The Delta Grassroots Caucus (DGC) is a broad coalition of grassroots leaders in the eight-state Delta region. DGC is also a founding partner of the Economic Equality Caucus,
which advocates for economic equality across the USA.

AR Hunger Relief Alliance Message Supporting the Summer Meals Act & WIC

Posted on September 15, 2014 at 04:42 PM

The Arkansas Hunger Relief Alliance is a great organization that engages in a wide variety of constructive activities regarding hunger and nutrition. We are forwarding a message from them urging support for the Summer Meals Act, which has been referred to the House Committee on Education and the Workforce.

Please contact your Members of Congress in support of this bill, as well as WIC (Women, Infants and Children nutrition program, SNAP (formerly food stamps), and other vital nutrition programs.

Rachel Townsend of the Arkansas Hunger Relief Alliance gave a great presentation at our June 12-13, 2014 Delta Caucus conference at the Clinton Library and we have frequently collaborated with them over the years.

The hunger and nutrition issues will be very important as always for our Delta Caucus fall conference on Oct. 30-31, 2014 at Helena-West Helena, Arkansas, because of the high food insecurity, obesity, diabetes, heart-related maladies and other nutrition-related health issues.


1. Registration for Oct. 30-31, 2014 Delta Caucus fall conference in Helena-West Helena AR

2. Arkansas Hunger Relief Alliance on the Summer Meals Act

3. Information on the WIC program

For more information on the schedule, speakers, group hotel of the Oct. 30-31, 2014 Delta conference in Helena-West Helena, please see the “Caucus Articles” link and scroll to the articles about the Helena Delta Caucus conference.


You register by mailing in the registration fee checks by the Oct. 15 early registration fee deadline.

Registration fees are $75 for those who have paid their annual membership dues or those who are part of a group of five or more who receive a group discount.

Registration fees are $100 for individuals who have not paid their annual membership dues.

Please make out the check to “Delta Caucus” and mail to:

Delta Caucus

5030 Purslane Place

Waldorf, MD 20601


The Summer Meals Act of 2014

The Summer Meals Act of 2014, S. 2527 H.R. 5012, introduced by a bipartisan group in Congress, would strengthen, protect and expand access to the Summer Nutrition Programs that help reduce childhood hunger and combat childhood obesity experienced by low-income children in the summer months. The bill will support educational and enrichment programs that keep children learning, engaged, and safe when school is not in session.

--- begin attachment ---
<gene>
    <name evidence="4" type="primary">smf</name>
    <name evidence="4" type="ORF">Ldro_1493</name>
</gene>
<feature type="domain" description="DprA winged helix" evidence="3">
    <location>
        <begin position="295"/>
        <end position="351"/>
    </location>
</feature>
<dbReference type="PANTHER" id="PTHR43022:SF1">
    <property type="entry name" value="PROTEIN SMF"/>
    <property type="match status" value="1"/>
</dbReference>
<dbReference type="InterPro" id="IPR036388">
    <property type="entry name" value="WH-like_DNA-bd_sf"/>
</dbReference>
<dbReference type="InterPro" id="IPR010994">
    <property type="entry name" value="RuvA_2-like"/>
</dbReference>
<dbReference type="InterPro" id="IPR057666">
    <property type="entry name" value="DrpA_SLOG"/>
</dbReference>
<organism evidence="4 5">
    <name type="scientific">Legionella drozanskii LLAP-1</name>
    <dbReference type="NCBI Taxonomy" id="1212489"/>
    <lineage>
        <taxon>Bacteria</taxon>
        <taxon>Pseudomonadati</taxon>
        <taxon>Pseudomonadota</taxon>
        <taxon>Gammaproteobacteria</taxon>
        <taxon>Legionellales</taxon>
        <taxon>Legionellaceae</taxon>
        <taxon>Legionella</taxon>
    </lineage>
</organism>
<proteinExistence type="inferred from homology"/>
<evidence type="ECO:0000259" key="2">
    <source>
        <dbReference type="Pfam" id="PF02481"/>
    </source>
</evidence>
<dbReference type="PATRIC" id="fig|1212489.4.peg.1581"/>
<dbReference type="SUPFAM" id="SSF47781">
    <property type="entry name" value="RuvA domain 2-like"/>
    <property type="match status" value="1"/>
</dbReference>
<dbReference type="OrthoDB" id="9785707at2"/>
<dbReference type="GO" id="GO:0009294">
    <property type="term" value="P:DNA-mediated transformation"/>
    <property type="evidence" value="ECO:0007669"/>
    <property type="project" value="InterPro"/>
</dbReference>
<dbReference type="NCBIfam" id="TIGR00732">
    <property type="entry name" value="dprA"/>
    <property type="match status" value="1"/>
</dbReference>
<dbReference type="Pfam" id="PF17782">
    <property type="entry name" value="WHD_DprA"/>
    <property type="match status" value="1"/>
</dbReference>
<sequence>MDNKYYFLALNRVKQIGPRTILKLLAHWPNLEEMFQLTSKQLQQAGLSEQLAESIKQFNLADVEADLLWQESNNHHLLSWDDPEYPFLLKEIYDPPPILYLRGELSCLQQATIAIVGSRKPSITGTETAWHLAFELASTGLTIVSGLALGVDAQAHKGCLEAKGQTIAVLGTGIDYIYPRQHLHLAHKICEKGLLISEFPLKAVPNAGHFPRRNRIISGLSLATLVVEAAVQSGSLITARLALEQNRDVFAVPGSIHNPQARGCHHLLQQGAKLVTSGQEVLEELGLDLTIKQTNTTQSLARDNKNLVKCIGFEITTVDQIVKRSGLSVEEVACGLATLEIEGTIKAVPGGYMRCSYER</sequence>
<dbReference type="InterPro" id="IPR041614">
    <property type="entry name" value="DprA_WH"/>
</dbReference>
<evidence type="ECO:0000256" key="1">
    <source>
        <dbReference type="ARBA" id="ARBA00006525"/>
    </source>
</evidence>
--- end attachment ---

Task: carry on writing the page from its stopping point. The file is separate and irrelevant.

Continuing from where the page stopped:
In July, 2013, nearly three million had summer lunches on an average today, reaching only one in seven of the low-income children who rely on school lunch during the school year.

What are the Summer Nutrition Programs?

The Summer Nutrition Programs (the Summer Food Service Program and the National School Lunch Program) provide federal funding to serve nutritious meals and snacks during summer break when low-income children lose access to free and reduced-price school meals.

The meals are served at sites such as summer programs, summer school, parks and recreation centers, Ys, and Boys and Girls Clubs that are located in a low- income area or that serve primarily low-income children. The vast majority of sites offer learning, enrichment, and/or recreational activities in addition to nutritious meals.

What does the bill propose?

Improve the area eligibility test to allow communities to participate if 40 percent of the children in the area are eligible for free or reduced-price meals. Currently, a summer meal site qualifies if 50 percent or more of children in the area qualify for free or reduced-price school meals as defined by school or census data. This threshold keeps many communities with significant numbers of low-income children, but not a high enough concentration of poverty, from participating.

In addition, the 50 percent test is inconsistent with federally funded summer programs, such as the 21st Century Community Learning Center programs and Title I, which require at least 40 percent. These important education programs should all be able to provide summer meals.

Allow local government agencies and private nonprofit organizations to feed children year-round through the Sum- mer Food Service Program. Currently, sponsors must apply to and operate both the Summer Food Service Program and the Child and Adult Care Food Program (CACFP) in order to feed children—often the same children—after school and during the summer. This creates duplicative paperwork and confusing administrative rules that discourage participation.

Provide funding for transportation grants to fund innovative approaches and mobile meal trucks. Transportation is one of the biggest barriers to participation, and these grants will increase low-income children’s access to summer meals in rural and other under-served areas.

Allow all sites to serve a third meal. Many summer meal sites provide child care to working parents and run all day, but most sites are only able to serve a maximum of two meals. This leaves children without enough nutrition to get through the day or forces sites to use program dollars for food.

How Will the Summer Meals Act Benefit My Community?

Combat childhood hunger and obesity. The Summer Nutrition Programs replace the breakfasts, lunches, after school meals, and snacks that children receive during the school day, giving low-income children access to the healthy meals their bodies need.